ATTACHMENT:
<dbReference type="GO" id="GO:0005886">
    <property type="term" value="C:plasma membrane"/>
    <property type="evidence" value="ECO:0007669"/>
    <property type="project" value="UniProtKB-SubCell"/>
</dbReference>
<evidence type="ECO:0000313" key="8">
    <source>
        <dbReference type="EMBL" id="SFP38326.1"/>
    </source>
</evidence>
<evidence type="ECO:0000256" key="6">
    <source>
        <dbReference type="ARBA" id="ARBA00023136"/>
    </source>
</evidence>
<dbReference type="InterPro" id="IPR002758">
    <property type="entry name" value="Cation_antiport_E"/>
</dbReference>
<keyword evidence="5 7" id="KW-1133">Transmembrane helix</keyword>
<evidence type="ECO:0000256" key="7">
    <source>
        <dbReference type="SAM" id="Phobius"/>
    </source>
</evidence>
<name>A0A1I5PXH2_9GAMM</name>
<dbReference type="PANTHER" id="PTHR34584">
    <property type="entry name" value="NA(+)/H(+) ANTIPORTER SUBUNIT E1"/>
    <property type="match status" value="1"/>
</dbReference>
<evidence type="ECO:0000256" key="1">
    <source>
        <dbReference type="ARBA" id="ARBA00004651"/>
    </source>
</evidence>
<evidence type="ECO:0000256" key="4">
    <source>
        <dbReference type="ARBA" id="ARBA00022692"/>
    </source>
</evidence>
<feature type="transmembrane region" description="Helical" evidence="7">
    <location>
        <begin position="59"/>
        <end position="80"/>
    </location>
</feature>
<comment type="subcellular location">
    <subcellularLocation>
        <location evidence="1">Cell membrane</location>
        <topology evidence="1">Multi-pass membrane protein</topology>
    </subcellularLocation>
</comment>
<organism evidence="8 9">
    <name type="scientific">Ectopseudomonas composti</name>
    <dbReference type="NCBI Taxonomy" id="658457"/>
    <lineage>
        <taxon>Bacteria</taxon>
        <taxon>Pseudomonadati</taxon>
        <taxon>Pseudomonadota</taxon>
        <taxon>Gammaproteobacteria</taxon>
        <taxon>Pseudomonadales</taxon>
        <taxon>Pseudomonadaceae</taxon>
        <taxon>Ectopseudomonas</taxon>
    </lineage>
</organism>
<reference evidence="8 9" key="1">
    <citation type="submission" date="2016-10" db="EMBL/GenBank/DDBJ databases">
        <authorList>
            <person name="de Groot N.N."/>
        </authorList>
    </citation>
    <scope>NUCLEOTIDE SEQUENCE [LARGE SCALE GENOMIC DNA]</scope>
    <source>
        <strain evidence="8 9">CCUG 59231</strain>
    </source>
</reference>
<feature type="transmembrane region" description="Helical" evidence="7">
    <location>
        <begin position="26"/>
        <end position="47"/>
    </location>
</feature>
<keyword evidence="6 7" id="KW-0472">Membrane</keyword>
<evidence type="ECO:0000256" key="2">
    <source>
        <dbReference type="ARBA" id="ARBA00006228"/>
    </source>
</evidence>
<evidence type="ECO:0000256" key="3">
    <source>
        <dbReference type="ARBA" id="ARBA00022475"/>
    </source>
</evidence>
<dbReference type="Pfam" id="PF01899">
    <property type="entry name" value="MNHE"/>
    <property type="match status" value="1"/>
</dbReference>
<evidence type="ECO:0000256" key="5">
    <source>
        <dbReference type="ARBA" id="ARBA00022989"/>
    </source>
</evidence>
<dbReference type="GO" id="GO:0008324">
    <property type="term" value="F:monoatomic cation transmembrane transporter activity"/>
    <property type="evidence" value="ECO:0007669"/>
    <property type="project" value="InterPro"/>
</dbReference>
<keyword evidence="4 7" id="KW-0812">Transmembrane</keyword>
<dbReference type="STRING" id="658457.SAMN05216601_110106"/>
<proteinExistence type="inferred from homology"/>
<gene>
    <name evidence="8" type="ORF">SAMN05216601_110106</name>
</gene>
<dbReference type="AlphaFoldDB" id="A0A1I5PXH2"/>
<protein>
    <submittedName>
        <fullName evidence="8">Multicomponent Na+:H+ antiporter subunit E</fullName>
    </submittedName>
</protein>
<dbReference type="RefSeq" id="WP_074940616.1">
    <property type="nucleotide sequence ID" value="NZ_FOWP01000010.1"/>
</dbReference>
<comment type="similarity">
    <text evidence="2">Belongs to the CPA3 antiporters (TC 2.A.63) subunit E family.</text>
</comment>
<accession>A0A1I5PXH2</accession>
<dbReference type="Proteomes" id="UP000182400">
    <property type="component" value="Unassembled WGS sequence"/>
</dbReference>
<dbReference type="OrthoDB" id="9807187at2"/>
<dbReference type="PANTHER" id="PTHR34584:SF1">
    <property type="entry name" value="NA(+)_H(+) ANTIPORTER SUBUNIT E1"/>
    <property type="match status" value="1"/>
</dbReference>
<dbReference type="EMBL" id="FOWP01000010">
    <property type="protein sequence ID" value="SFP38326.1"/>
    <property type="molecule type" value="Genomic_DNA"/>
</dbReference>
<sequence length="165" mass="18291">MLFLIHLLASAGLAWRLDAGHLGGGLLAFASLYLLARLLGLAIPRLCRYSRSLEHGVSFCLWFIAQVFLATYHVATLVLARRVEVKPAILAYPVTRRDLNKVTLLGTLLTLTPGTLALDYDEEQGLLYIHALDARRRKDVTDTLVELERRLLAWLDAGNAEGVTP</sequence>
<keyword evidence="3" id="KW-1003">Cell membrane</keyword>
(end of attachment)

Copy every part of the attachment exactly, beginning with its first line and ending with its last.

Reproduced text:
<dbReference type="GO" id="GO:0005886">
    <property type="term" value="C:plasma membrane"/>
    <property type="evidence" value="ECO:0007669"/>
    <property type="project" value="UniProtKB-SubCell"/>
</dbReference>
<evidence type="ECO:0000313" key="8">
    <source>
        <dbReference type="EMBL" id="SFP38326.1"/>
    </source>
</evidence>
<evidence type="ECO:0000256" key="6">
    <source>
        <dbReference type="ARBA" id="ARBA00023136"/>
    </source>
</evidence>
<dbReference type="InterPro" id="IPR002758">
    <property type="entry name" value="Cation_antiport_E"/>
</dbReference>
<keyword evidence="5 7" id="KW-1133">Transmembrane helix</keyword>
<evidence type="ECO:0000256" key="7">
    <source>
        <dbReference type="SAM" id="Phobius"/>
    </source>
</evidence>
<name>A0A1I5PXH2_9GAMM</name>
<dbReference type="PANTHER" id="PTHR34584">
    <property type="entry name" value="NA(+)/H(+) ANTIPORTER SUBUNIT E1"/>
    <property type="match status" value="1"/>
</dbReference>
<evidence type="ECO:0000256" key="1">
    <source>
        <dbReference type="ARBA" id="ARBA00004651"/>
    </source>
</evidence>
<evidence type="ECO:0000256" key="4">
    <source>
        <dbReference type="ARBA" id="ARBA00022692"/>
    </source>
</evidence>
<feature type="transmembrane region" description="Helical" evidence="7">
    <location>
        <begin position="59"/>
        <end position="80"/>
    </location>
</feature>
<comment type="subcellular location">
    <subcellularLocation>
        <location evidence="1">Cell membrane</location>
        <topology evidence="1">Multi-pass membrane protein</topology>
    </subcellularLocation>
</comment>
<organism evidence="8 9">
    <name type="scientific">Ectopseudomonas composti</name>
    <dbReference type="NCBI Taxonomy" id="658457"/>
    <lineage>
        <taxon>Bacteria</taxon>
        <taxon>Pseudomonadati</taxon>
        <taxon>Pseudomonadota</taxon>
        <taxon>Gammaproteobacteria</taxon>
        <taxon>Pseudomonadales</taxon>
        <taxon>Pseudomonadaceae</taxon>
        <taxon>Ectopseudomonas</taxon>
    </lineage>
</organism>
<reference evidence="8 9" key="1">
    <citation type="submission" date="2016-10" db="EMBL/GenBank/DDBJ databases">
        <authorList>
            <person name="de Groot N.N."/>
        </authorList>
    </citation>
    <scope>NUCLEOTIDE SEQUENCE [LARGE SCALE GENOMIC DNA]</scope>
    <source>
        <strain evidence="8 9">CCUG 59231</strain>
    </source>
</reference>
<feature type="transmembrane region" description="Helical" evidence="7">
    <location>
        <begin position="26"/>
        <end position="47"/>
    </location>
</feature>
<keyword evidence="6 7" id="KW-0472">Membrane</keyword>
<evidence type="ECO:0000256" key="2">
    <source>
        <dbReference type="ARBA" id="ARBA00006228"/>
    </source>
</evidence>
<evidence type="ECO:0000256" key="3">
    <source>
        <dbReference type="ARBA" id="ARBA00022475"/>
    </source>
</evidence>
<dbReference type="Pfam" id="PF01899">
    <property type="entry name" value="MNHE"/>
    <property type="match status" value="1"/>
</dbReference>
<evidence type="ECO:0000256" key="5">
    <source>
        <dbReference type="ARBA" id="ARBA00022989"/>
    </source>
</evidence>
<dbReference type="GO" id="GO:0008324">
    <property type="term" value="F:monoatomic cation transmembrane transporter activity"/>
    <property type="evidence" value="ECO:0007669"/>
    <property type="project" value="InterPro"/>
</dbReference>
<keyword evidence="4 7" id="KW-0812">Transmembrane</keyword>
<dbReference type="STRING" id="658457.SAMN05216601_110106"/>
<proteinExistence type="inferred from homology"/>
<gene>
    <name evidence="8" type="ORF">SAMN05216601_110106</name>
</gene>
<dbReference type="AlphaFoldDB" id="A0A1I5PXH2"/>
<protein>
    <submittedName>
        <fullName evidence="8">Multicomponent Na+:H+ antiporter subunit E</fullName>
    </submittedName>
</protein>
<dbReference type="RefSeq" id="WP_074940616.1">
    <property type="nucleotide sequence ID" value="NZ_FOWP01000010.1"/>
</dbReference>
<comment type="similarity">
    <text evidence="2">Belongs to the CPA3 antiporters (TC 2.A.63) subunit E family.</text>
</comment>
<accession>A0A1I5PXH2</accession>
<dbReference type="Proteomes" id="UP000182400">
    <property type="component" value="Unassembled WGS sequence"/>
</dbReference>
<dbReference type="OrthoDB" id="9807187at2"/>
<dbReference type="PANTHER" id="PTHR34584:SF1">
    <property type="entry name" value="NA(+)_H(+) ANTIPORTER SUBUNIT E1"/>
    <property type="match status" value="1"/>
</dbReference>
<dbReference type="EMBL" id="FOWP01000010">
    <property type="protein sequence ID" value="SFP38326.1"/>
    <property type="molecule type" value="Genomic_DNA"/>
</dbReference>
<sequence length="165" mass="18291">MLFLIHLLASAGLAWRLDAGHLGGGLLAFASLYLLARLLGLAIPRLCRYSRSLEHGVSFCLWFIAQVFLATYHVATLVLARRVEVKPAILAYPVTRRDLNKVTLLGTLLTLTPGTLALDYDEEQGLLYIHALDARRRKDVTDTLVELERRLLAWLDAGNAEGVTP</sequence>
<keyword evidence="3" id="KW-1003">Cell membrane</keyword>